Kenya's Eastern province is made up of districts that are arid and semi-arid characterised by frequent droughts, famine, disease outbreaks like aflatoxicosis, malaria, pellagra (a malnutrition related disease) and diarrhoea.
The busy Nairobi-Mombasa highway transects the districts from north to the south and has influenced the high incidences of sexually transmitted infections (STIs) and HIV. The indigenous people are mainly subsistence farmers who also keep small herds of animals and bees. Health indices are poor with an infant mortality rate of 50.3% and an estimated HIV prevalence of 4.6% among the general population and 4.6% among pregnant women.
AMREF is implementing an integrated intervention to reduce the impact of HIV and AIDS and to improve the quality of life for people living with HIV/AIDS in this region by increasing the capacity of the health system to provide HIV prevention, care, support and treatment; increasing HIV/AIDS awareness and prevention in the communities and strengthening the capacity of the communities to take care of their own health through education and information.
Working in partnership with the goverment through various ministries, other NGOs and the community, AMREF has:
- initiated and supported the implementation of the community strategy in 5 units with a total of 25,000 beneficiaries
- strengthened the capacity of 53 sex workers to prevent HIV infection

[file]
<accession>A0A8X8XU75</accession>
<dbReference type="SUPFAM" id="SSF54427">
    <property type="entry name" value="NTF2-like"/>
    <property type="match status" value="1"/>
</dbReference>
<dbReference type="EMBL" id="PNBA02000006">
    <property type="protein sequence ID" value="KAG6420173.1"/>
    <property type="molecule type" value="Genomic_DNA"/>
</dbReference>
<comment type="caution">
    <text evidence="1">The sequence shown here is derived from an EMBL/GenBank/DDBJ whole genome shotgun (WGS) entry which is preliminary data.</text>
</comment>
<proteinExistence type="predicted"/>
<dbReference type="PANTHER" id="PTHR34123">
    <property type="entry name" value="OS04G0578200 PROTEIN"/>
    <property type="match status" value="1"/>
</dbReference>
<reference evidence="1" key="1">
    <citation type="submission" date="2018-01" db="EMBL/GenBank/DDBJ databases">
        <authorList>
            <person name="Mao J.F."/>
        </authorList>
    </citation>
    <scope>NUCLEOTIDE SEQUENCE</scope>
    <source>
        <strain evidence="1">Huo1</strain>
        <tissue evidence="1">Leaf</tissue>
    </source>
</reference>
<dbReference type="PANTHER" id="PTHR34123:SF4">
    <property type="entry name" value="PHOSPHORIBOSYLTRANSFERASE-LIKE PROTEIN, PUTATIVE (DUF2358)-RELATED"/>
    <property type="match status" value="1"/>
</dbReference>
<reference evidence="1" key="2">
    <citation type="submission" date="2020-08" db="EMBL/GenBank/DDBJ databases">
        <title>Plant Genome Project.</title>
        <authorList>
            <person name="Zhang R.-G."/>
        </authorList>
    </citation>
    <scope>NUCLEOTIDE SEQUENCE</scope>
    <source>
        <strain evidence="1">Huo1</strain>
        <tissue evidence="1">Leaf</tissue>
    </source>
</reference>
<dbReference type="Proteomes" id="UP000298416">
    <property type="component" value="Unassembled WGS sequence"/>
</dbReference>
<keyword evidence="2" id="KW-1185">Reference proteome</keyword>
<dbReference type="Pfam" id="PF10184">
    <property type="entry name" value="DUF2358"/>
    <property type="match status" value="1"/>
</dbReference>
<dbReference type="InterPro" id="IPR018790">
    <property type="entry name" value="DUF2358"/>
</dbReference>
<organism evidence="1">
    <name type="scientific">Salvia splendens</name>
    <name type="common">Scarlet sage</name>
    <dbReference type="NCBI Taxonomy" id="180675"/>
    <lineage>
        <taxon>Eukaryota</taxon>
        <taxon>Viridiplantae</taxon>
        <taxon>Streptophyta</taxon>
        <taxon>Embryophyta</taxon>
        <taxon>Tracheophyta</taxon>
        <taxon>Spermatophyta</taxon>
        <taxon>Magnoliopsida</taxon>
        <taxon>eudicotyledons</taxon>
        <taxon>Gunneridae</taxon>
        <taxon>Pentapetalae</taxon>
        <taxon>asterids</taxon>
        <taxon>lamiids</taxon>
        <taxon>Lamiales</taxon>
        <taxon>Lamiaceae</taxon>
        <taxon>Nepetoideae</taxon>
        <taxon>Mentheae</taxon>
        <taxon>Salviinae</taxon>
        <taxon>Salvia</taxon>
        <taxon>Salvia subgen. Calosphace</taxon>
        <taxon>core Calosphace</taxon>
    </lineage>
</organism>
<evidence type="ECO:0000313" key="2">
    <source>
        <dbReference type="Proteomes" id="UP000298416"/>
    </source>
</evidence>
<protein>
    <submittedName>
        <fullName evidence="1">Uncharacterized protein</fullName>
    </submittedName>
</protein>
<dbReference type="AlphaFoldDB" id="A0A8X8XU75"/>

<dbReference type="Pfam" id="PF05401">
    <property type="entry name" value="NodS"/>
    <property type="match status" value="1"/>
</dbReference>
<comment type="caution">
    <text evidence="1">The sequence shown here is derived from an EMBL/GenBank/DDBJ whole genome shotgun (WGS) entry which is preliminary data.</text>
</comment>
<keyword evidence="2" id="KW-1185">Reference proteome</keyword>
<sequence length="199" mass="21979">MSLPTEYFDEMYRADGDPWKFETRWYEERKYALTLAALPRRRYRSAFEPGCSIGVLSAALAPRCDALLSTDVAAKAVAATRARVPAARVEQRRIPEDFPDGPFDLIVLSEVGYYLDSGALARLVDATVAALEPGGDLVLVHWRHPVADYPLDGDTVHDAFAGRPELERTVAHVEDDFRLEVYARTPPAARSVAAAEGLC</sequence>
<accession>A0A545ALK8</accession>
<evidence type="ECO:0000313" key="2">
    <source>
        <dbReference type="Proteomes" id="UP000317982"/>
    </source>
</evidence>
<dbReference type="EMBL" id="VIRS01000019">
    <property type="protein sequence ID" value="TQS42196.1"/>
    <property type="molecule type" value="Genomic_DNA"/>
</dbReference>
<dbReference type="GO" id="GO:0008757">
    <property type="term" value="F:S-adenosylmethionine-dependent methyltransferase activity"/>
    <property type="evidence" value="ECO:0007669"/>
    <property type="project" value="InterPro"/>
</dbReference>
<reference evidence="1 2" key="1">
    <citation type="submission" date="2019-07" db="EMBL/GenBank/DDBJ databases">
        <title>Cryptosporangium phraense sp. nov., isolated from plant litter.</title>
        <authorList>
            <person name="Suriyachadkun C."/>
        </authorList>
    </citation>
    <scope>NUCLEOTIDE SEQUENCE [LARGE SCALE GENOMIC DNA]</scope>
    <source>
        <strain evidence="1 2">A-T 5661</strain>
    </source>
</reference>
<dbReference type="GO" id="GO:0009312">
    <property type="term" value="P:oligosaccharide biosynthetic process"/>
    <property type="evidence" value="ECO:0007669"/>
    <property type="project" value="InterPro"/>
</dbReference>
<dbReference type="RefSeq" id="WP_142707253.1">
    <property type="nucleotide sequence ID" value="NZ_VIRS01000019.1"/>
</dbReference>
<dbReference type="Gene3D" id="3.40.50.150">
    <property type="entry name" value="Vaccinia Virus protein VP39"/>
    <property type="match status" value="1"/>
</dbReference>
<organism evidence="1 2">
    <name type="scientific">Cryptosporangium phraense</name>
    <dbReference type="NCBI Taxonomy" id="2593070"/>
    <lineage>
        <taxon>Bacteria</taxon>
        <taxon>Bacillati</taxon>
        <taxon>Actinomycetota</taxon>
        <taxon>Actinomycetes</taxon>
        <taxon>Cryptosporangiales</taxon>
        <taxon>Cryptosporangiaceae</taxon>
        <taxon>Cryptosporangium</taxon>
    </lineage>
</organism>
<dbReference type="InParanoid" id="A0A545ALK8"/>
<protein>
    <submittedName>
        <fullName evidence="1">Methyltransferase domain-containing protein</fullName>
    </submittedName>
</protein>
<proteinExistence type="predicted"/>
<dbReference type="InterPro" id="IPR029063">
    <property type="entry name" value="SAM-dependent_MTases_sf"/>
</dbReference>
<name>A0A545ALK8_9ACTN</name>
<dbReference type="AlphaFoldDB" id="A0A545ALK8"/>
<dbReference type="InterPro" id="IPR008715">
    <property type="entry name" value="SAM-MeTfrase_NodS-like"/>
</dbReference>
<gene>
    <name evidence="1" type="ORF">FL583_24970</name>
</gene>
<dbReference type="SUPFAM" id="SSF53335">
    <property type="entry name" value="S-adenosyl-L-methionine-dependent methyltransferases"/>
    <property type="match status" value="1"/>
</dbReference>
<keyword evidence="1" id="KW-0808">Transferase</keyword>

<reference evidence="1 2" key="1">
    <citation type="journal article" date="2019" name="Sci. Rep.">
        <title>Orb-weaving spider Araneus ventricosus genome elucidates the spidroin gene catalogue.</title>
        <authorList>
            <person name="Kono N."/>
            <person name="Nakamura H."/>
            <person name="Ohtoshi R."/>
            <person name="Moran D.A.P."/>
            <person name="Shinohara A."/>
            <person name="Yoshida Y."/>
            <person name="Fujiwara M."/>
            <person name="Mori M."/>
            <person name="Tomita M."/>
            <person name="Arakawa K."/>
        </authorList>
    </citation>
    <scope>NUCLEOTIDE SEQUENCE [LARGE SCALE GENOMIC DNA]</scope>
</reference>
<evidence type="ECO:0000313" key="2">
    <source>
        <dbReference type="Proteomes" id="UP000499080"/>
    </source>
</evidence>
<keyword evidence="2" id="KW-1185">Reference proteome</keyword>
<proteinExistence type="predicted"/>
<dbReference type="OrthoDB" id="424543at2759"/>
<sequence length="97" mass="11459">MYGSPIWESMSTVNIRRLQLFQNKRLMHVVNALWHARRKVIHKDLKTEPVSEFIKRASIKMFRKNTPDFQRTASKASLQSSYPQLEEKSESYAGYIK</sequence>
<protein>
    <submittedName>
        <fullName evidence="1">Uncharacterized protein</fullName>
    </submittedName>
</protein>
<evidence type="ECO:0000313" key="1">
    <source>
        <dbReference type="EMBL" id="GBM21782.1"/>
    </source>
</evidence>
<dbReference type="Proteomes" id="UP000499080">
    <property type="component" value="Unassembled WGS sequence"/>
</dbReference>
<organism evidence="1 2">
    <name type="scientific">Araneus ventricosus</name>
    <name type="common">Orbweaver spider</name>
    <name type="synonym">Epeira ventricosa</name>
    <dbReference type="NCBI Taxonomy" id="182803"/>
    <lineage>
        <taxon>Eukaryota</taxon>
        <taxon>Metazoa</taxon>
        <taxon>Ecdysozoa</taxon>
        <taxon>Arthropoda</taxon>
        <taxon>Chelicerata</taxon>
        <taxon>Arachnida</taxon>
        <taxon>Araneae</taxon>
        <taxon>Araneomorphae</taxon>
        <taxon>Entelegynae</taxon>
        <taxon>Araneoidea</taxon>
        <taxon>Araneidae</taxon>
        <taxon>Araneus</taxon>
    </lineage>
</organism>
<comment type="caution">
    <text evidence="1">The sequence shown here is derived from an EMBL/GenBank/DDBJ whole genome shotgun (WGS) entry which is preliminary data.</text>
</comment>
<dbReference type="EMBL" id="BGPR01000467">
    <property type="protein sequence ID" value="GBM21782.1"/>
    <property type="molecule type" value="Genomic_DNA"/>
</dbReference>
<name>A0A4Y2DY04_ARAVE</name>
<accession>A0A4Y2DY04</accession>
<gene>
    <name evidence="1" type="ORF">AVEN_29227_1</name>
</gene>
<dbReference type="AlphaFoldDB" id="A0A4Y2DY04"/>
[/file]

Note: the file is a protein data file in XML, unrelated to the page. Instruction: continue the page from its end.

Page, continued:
- built the capacity of 233 community health workers and volunteers to provide health education, first-line/primary care and referrals
- provided 200 community health workers with a bicycle each to ease their movement while providing services within the communities
- trained 12 community health extension workers
- provided 4 community health extension workers with motorbikes which are fully fuelled and serviced by the project to enable them supervise the community health workers effectively
- built the capacity of 30 community health workers and provided them with home based care kits based on national guidelines
- built the capacity of 50 people living with HIV in community home based care to deliver care to patients at home
- renovation of two health-pit latrines and the installation of plastic water tanks currently benefiting 10,000 beneficiaries
- trained 60 health care workers in integrated management of adolescent and adulthood illnesses
- trained 30 health care workers to provide quality and comprehensive prevention of mother to child transmission (PMTCT) services
- developed the capacity of 30 health care workers to provide and scale up much needed Paediatric HIV services including Anti-Retroviral Therapy services
- developed the capacity of 200 community health workers in growth monitoring and nutrition to detect malnutrition within the community using Mid Upper Arm Circumference (MUAC) tapes
- reduced immunisation defaulters by 95 % through effective health education and defaulter tracing by community health workers
- reduced the stigma associated with HIV through working with people living with HIV in community post-test clubs and community home based care
- noted a reduction in diarrhoea cases by over 98% due to improved pit latrine coverage following health education by community health workers.
- There is a lot of potential and willingness within the communities which if well facilitated, can empower them to improve on most of the social determinants of health.
- The community strategy and its structures can be effective in reversing negative trends witnessed in the health sector, for example improving immunisation coverage up to 100% and the reduction of diarrhoea cases due to knowledge and practice of water treatment techniques.
- With political will, the community strategy can improve the health status of communities through motivation of community health workers. The community has the potential to alleviate food insecurity if provided with water for irrigation.